So, for example, if you have an F screech after applying the pitch function, right-click the F note on the piano. Similarly, if you have an A screech after applying the pitch function, right-click the A note on the piano. The key of the screech will now correspond with the right notes on the Piano Roll.

Pitch algorithms

This is all there is to it and you only have to apply this to your own project. But one last thing: if you are using the pitch function, you may want to experiment by changing the mode. The mode sets the pitching algorithm and setting it to a different one may produce surprising results.

STEP 2: MIXING – Remove some lower frequencies

One big mistake I see most producers make is forgetting to EQ their screeches. If you don’t do this, certain frequencies may clash with some of the instruments in your song. And this can hurt the quality of your mix.

How to mix hardstyle screeches

To prevent this from happening and to make sure your screeches stand out, you have to clean up the lower frequency region. You see, the lower frequencies are the territory of the kickdrum. The kickdrum eats up all the headroom here, so your mix is better off by removing them from your screeches. This will immediately create room for your sounds to breathe.

So, the easiest way to fix this is by sending your screech to a free Mixer track and add an equalizer. Then simply use the equalizer to remove some of the lower frequencies.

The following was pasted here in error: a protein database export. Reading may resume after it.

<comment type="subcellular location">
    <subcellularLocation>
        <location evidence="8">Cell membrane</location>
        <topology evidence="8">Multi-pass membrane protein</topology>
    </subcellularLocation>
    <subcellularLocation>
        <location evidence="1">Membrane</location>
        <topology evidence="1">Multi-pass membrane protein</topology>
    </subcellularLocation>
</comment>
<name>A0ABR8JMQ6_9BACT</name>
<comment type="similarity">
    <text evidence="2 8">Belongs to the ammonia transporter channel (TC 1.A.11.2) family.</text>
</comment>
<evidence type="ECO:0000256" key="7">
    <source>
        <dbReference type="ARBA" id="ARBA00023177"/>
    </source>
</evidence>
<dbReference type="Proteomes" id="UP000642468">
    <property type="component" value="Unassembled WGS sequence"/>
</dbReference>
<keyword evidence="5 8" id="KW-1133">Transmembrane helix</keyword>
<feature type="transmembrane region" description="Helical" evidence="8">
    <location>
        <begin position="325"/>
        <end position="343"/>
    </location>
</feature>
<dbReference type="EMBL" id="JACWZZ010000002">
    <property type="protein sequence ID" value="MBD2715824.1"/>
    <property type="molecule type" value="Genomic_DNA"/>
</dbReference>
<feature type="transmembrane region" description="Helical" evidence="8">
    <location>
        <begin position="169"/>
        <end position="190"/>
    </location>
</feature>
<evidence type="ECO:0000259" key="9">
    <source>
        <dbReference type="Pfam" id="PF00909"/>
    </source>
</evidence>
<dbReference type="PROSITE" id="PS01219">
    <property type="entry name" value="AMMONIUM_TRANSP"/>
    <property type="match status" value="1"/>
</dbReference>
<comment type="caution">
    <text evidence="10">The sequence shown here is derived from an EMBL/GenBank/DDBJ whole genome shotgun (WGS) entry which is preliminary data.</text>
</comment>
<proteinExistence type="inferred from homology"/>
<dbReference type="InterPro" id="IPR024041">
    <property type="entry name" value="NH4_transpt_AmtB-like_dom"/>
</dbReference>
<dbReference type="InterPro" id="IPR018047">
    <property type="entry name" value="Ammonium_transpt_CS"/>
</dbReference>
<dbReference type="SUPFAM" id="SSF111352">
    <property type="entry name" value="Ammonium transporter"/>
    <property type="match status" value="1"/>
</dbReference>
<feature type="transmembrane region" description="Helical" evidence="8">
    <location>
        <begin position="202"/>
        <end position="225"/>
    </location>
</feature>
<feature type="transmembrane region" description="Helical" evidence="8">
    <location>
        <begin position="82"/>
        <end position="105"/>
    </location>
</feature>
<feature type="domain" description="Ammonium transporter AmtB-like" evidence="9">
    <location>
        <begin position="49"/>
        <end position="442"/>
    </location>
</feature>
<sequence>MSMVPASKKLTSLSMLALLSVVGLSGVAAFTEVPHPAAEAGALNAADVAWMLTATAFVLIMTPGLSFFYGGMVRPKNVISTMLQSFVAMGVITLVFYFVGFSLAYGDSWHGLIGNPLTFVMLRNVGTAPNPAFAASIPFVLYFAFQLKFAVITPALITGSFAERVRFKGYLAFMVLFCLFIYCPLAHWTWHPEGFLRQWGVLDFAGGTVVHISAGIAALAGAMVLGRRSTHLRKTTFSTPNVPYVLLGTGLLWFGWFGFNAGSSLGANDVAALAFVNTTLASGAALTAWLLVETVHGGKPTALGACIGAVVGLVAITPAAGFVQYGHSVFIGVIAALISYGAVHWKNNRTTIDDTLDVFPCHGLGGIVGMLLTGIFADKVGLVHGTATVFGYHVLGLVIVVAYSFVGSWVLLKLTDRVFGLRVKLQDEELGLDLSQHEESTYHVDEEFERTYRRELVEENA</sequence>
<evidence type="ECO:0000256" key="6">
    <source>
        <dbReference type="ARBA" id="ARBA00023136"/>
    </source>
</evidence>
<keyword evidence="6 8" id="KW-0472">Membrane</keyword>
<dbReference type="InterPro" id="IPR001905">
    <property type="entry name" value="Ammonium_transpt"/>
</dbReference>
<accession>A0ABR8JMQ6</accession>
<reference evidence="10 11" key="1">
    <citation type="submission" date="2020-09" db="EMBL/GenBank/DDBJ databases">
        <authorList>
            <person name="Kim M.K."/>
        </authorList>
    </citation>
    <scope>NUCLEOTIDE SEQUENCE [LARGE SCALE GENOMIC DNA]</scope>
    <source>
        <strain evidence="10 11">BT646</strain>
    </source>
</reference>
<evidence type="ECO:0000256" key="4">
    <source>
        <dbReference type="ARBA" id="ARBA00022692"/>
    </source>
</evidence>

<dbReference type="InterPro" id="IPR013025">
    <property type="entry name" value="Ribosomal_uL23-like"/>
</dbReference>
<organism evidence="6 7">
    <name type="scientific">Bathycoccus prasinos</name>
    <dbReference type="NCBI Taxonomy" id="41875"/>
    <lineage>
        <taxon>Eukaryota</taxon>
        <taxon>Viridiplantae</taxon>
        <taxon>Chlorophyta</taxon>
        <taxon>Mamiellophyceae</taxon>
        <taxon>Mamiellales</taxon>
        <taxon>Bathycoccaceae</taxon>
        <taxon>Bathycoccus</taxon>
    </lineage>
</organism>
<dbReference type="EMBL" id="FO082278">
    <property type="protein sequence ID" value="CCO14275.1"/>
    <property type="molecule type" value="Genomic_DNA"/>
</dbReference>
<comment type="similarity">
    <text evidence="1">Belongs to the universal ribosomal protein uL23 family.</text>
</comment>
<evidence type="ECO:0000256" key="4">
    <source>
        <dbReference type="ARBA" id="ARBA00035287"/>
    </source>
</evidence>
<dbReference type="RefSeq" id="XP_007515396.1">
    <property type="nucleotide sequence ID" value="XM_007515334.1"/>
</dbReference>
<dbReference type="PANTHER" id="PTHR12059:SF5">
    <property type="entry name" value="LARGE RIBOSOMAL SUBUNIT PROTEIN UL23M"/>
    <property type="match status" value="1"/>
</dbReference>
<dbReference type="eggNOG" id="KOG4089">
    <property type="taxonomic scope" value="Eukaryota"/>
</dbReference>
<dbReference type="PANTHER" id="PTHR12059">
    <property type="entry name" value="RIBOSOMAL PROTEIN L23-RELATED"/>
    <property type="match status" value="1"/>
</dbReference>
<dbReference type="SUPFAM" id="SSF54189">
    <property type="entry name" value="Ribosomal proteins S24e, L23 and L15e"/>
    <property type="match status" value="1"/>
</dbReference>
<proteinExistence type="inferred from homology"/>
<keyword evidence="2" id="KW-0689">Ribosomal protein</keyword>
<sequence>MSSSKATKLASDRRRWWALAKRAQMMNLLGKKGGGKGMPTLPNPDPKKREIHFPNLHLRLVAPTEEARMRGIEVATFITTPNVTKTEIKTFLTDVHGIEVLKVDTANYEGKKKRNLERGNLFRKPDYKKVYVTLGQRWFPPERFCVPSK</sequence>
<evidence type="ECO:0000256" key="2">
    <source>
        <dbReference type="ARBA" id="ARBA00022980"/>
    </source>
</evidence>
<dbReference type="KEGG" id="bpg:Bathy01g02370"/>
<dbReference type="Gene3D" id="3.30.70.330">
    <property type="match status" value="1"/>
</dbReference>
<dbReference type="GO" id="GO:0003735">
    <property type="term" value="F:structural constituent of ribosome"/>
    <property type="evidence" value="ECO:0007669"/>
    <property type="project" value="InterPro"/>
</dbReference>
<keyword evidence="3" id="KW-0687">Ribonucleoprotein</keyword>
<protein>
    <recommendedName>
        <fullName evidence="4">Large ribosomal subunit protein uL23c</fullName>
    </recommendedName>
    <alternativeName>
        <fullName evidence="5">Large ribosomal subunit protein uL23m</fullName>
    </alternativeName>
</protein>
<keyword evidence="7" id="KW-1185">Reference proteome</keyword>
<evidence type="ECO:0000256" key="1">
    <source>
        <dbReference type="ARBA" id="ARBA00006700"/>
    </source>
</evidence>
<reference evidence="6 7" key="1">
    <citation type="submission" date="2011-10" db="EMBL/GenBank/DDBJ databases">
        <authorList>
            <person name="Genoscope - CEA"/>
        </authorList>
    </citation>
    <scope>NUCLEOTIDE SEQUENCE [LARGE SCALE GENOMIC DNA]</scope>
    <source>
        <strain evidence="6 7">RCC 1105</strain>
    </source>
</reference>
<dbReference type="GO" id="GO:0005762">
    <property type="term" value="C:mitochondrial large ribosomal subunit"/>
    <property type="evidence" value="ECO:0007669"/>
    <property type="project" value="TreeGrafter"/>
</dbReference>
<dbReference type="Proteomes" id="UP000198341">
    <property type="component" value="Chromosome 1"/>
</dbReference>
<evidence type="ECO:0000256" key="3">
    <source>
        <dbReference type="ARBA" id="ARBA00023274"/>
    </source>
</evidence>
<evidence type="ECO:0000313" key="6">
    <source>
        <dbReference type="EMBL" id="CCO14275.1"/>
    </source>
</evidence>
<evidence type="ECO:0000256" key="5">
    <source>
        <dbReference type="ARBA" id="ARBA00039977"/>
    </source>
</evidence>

How to remove low frequency noise from your screeches

Therefore, you can choose to use a high pass band and locate the cutoff point anywhere between 90 to 300 Hz. It really depends on how it sounds in your mix and which type of screech you’re dealing with. Just listen to your track while moving the cutoff point of your equalizer and simply stop when the low noise rumble goes away. That should be about right and directly clean up any low frequency problems.

Mix like a pro

If you want to learn more effective mixing strategies like this, just start with the EDM Mixing Guide. This is another special guide I’ve written to help you mix like a pro with 12 powerful rules. Click the link to check it out.

STEP 3: SONG BUILDING – Make a nice rhythm & variations

The last thing many producers forget to create are interesting rhythms and variations. Your songs need interesting rhythms and variations to keep the attention of your audience. Moreover, they give that professional feel and pushes your music to the next level. So, if you want to get there, be creative with your screeches.

How to make awesome screech rhythms & variations

Now, in one of my other tutorials, I’ve already showed in more detail how to make appealing screech rhythms and variations. If you haven’t seen it yet, click this link: How to Make a Hardstyle Screech Melody. That’s why for this post, let’s keep it brief and quickly explore a few promising song-building strategies.